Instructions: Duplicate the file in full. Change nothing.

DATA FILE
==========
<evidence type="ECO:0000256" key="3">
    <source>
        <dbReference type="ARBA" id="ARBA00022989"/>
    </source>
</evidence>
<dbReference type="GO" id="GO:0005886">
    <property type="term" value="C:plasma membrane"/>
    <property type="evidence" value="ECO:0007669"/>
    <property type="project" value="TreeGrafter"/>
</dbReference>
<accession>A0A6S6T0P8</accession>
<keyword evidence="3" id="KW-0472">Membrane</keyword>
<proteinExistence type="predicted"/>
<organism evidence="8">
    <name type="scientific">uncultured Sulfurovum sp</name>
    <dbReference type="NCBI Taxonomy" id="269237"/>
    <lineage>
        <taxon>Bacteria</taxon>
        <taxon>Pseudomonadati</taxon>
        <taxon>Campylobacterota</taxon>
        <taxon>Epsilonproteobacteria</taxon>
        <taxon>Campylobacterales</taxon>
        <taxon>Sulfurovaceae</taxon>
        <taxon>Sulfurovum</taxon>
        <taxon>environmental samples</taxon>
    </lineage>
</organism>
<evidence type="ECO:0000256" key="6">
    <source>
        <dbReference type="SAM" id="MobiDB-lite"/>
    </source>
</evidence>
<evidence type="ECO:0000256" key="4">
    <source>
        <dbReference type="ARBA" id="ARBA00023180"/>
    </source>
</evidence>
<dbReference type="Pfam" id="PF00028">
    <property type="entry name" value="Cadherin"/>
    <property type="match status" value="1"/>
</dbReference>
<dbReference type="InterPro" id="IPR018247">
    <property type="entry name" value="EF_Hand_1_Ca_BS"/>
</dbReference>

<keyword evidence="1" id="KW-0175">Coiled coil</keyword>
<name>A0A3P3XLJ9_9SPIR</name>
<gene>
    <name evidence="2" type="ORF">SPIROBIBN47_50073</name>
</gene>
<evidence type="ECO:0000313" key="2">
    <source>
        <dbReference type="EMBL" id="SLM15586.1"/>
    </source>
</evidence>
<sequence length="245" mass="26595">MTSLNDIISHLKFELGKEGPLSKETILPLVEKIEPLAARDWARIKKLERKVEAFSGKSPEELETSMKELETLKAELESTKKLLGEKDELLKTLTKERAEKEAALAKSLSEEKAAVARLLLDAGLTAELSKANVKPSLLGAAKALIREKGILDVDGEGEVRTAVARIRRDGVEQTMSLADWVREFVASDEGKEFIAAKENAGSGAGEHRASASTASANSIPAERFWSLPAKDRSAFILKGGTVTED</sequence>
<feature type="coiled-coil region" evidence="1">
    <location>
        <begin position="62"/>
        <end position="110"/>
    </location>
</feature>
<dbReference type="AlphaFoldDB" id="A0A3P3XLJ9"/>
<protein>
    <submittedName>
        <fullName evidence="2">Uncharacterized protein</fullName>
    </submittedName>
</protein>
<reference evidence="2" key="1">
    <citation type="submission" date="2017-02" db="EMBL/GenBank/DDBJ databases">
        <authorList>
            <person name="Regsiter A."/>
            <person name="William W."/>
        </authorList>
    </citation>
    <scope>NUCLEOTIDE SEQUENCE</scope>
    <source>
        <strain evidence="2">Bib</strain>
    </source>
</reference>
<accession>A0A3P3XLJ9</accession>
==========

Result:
<evidence type="ECO:0000256" key="3">
    <source>
        <dbReference type="ARBA" id="ARBA00022989"/>
    </source>
</evidence>
<dbReference type="GO" id="GO:0005886">
    <property type="term" value="C:plasma membrane"/>
    <property type="evidence" value="ECO:0007669"/>
    <property type="project" value="TreeGrafter"/>
</dbReference>
<accession>A0A6S6T0P8</accession>
<keyword evidence="3" id="KW-0472">Membrane</keyword>
<proteinExistence type="predicted"/>
<organism evidence="8">
    <name type="scientific">uncultured Sulfurovum sp</name>
    <dbReference type="NCBI Taxonomy" id="269237"/>
    <lineage>
        <taxon>Bacteria</taxon>
        <taxon>Pseudomonadati</taxon>
        <taxon>Campylobacterota</taxon>
        <taxon>Epsilonproteobacteria</taxon>
        <taxon>Campylobacterales</taxon>
        <taxon>Sulfurovaceae</taxon>
        <taxon>Sulfurovum</taxon>
        <taxon>environmental samples</taxon>
    </lineage>
</organism>
<evidence type="ECO:0000256" key="6">
    <source>
        <dbReference type="SAM" id="MobiDB-lite"/>
    </source>
</evidence>
<evidence type="ECO:0000256" key="4">
    <source>
        <dbReference type="ARBA" id="ARBA00023180"/>
    </source>
</evidence>
<dbReference type="Pfam" id="PF00028">
    <property type="entry name" value="Cadherin"/>
    <property type="match status" value="1"/>
</dbReference>
<dbReference type="InterPro" id="IPR018247">
    <property type="entry name" value="EF_Hand_1_Ca_BS"/>
</dbReference>

<keyword evidence="1" id="KW-0175">Coiled coil</keyword>
<name>A0A3P3XLJ9_9SPIR</name>
<gene>
    <name evidence="2" type="ORF">SPIROBIBN47_50073</name>
</gene>
<evidence type="ECO:0000313" key="2">
    <source>
        <dbReference type="EMBL" id="SLM15586.1"/>
    </source>
</evidence>
<sequence length="245" mass="26595">MTSLNDIISHLKFELGKEGPLSKETILPLVEKIEPLAARDWARIKKLERKVEAFSGKSPEELETSMKELETLKAELESTKKLLGEKDELLKTLTKERAEKEAALAKSLSEEKAAVARLLLDAGLTAELSKANVKPSLLGAAKALIREKGILDVDGEGEVRTAVARIRRDGVEQTMSLADWVREFVASDEGKEFIAAKENAGSGAGEHRASASTASANSIPAERFWSLPAKDRSAFILKGGTVTED</sequence>
<feature type="coiled-coil region" evidence="1">
    <location>
        <begin position="62"/>
        <end position="110"/>
    </location>
</feature>
<dbReference type="AlphaFoldDB" id="A0A3P3XLJ9"/>
<protein>
    <submittedName>
        <fullName evidence="2">Uncharacterized protein</fullName>
    </submittedName>
</protein>
<reference evidence="2" key="1">
    <citation type="submission" date="2017-02" db="EMBL/GenBank/DDBJ databases">
        <authorList>
            <person name="Regsiter A."/>
            <person name="William W."/>
        </authorList>
    </citation>
    <scope>NUCLEOTIDE SEQUENCE</scope>
    <source>
        <strain evidence="2">Bib</strain>
    </source>
</reference>
<accession>A0A3P3XLJ9</accession>